World must recognize Armenian struggle

Kessab, a largely Armenian-populated town in northwestern Syria, and its surrounding villages have been under cross-border attack the past week from Turkey via Al Qaeda-affiliated groups.

On Friday, March 21, the rebels crossed the Turkish border and attacked Kessab. A couple days later, on March 23, the extremist groups entered the town of Kessab, held hundreds of Armenian families hostage, destroyed three Armenian churches and took over Kessab and its surrounding villages.

Almost 700 Armenian families, who make up the majority of the population in Kessab, were evacuated by their community leaders to Latakia and Basit. Reports estimate that during the three-day assault, there were 80 civilian casualties and the town was ethnically cleansed of its Armenian population.

Under the leadership of Syrian President Bashar al-Assad, it was initially reported that government forces drove out the rebels. Later it was revealed, however, that the rebels were moving toward Latakia, where many Armenians have fled to for protection.

For many Armenians around the world, the events in Kessab are a reminder of what happened almost 100 years ago.

On April 24, 1915, the Ottoman Turk authorities began arresting and murdering Armenian intellectuals and community leaders, which would mark the defining day of what would become known as the Armenian Genocide.

Following the round-up of leaders, the Ottoman military forced Armenians from their homes, raped women and children and forced the refugees into death marches for hundreds of miles while depriving them of food and water. By the end of the genocide, approximately 1.5 million Armenians had been massacred.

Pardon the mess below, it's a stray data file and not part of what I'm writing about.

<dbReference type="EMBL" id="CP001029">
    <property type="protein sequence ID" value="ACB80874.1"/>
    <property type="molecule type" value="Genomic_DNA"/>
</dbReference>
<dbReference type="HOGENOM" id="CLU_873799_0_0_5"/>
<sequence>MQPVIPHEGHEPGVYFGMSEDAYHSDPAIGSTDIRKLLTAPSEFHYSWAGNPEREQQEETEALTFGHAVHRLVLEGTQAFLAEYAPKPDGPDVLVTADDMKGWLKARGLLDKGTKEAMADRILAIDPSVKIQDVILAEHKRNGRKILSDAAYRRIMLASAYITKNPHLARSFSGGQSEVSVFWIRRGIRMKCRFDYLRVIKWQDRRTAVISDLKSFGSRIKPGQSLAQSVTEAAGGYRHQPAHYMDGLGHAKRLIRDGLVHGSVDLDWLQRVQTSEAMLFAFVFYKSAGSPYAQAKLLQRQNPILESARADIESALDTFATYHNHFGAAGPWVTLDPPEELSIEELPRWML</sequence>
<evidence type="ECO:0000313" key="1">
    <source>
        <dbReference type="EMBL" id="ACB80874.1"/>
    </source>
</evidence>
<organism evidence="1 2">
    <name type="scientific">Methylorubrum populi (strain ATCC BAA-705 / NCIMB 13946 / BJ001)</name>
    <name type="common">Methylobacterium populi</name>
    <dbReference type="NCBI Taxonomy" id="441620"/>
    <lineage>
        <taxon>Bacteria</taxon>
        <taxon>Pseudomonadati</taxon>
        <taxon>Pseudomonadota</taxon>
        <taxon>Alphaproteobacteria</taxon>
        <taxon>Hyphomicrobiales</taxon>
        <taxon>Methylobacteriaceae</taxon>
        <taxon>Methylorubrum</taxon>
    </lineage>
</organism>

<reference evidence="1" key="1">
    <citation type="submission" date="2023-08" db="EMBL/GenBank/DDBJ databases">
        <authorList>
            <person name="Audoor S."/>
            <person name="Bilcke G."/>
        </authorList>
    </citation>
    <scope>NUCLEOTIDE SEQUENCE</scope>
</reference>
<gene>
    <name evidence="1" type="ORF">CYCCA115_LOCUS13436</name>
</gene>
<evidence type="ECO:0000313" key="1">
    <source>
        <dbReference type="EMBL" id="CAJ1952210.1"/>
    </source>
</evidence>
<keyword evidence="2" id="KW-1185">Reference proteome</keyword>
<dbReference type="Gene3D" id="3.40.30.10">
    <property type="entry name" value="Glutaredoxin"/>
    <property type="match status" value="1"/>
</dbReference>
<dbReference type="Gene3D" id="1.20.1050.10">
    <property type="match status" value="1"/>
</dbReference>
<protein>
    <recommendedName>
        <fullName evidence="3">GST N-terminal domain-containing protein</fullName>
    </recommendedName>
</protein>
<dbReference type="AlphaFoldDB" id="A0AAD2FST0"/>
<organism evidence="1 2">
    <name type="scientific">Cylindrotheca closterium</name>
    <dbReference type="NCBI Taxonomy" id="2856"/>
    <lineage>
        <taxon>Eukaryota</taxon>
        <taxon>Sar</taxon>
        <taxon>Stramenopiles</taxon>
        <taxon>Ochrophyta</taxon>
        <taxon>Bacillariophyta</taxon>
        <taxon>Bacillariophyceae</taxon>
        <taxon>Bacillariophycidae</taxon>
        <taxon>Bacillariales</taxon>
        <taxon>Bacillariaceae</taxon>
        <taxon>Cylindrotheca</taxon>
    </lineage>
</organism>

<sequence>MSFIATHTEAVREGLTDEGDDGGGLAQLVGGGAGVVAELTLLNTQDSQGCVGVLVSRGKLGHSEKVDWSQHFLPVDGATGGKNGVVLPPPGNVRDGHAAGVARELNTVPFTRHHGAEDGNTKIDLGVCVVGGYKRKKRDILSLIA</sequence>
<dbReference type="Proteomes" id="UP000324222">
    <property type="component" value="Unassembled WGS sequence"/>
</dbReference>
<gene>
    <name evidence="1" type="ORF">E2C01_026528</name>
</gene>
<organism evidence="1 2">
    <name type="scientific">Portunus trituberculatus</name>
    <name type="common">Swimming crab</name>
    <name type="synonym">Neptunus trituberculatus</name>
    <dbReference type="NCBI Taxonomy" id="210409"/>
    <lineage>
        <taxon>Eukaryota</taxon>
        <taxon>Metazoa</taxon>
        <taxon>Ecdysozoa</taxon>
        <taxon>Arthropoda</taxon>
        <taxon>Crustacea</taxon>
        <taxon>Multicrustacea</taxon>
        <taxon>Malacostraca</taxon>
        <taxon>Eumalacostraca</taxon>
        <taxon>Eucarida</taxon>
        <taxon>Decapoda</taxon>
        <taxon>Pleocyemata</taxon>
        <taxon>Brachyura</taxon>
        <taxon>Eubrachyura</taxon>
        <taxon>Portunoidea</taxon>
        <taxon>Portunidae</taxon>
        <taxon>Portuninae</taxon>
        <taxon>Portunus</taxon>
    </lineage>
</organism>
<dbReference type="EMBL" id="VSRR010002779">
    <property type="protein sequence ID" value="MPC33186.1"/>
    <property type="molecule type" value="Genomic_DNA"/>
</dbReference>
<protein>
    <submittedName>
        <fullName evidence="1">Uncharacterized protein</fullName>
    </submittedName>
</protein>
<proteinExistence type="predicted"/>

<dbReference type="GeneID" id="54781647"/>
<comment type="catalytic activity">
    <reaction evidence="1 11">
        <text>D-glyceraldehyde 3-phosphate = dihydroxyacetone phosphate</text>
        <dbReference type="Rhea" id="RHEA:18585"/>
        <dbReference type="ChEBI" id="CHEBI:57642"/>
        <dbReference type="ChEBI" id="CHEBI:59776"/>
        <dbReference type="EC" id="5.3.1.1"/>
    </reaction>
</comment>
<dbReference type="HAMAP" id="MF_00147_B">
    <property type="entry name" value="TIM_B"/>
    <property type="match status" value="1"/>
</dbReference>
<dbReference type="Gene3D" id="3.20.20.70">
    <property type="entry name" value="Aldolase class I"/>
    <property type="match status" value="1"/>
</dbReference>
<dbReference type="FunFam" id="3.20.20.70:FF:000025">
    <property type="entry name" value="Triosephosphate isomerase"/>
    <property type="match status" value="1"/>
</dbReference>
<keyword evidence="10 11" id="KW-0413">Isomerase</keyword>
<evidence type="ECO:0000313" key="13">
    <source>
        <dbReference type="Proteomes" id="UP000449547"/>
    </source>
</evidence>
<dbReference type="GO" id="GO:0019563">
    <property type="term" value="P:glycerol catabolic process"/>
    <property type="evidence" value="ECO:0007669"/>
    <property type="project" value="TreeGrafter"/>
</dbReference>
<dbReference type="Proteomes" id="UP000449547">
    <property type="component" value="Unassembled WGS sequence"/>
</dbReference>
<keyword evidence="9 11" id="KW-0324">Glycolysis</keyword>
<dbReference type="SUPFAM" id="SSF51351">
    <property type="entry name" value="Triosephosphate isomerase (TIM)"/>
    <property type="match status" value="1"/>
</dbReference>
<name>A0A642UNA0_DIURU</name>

For many months preceding the attacks on Kessab, the Armenian National Committee-International warned the international community of impending threat from extremist foreign fighters against the Christian Armenian population in Syria.

The Armenian National Committee-International said, “In the last one hundred years, this is the third time that the Armenians are being forced to leave Kessab and in all three cases, Turkey is the aggressor or on the side of the aggressors.”

Currently, 21 countries, not including Turkey or the United States, have recognized the systematic murders of the Armenian people from 1915-1923 as the first genocide of the 20th century. The Armenian diaspora unites every year to commemorate the genocide of the Armenian people by the Turkish government and seeks to have it reaffirmed by the United States and Turkey.

This year, especially in the wake of the atrocities in Kessab, the Armenian diaspora has united stronger than ever. On Friday, March 28, hundreds of Armenians protested outside of the Turkish Consulate on Wilshire Boulevard. Simultaneously, Armenians joined forces over social media outlets using the hashtag #SaveKessab to spread awareness. The movement reached celebrities, including Kim Kardashian, Khloe Kardashian, The Game and Travis Barker, as they tweeted and posted Instagram pictures expressing their support to end the violence in Kessab.

It’s time for people across the world to recognize and respond to the brutality of the evil forces and all crimes against humanity, including Turkey against the Christian Armenians in Kessab.

To join the movement and reach the U.S. government, tweet, post a Facebook status or an Instagram picture and get #SaveKessab trending so we can make a difference and help the families of Kessab return home to their peaceful lives.

Nerses Aposhian

Public Relations Coordinator, Armenian Students’ Association


1 reply
  1. Arafat
    Arafat says:


    Your article reminds me Sam Huntington’s book “The Bloody Borders of Islam”.

    It’s interesting to note that the 20th centuries first genocide – the Armenian mass slaughter by Muslims – and its last genocide (that against the Sudanese people) were both committed by Muslims against “infidels”.

    A coincident? I don’t think so.

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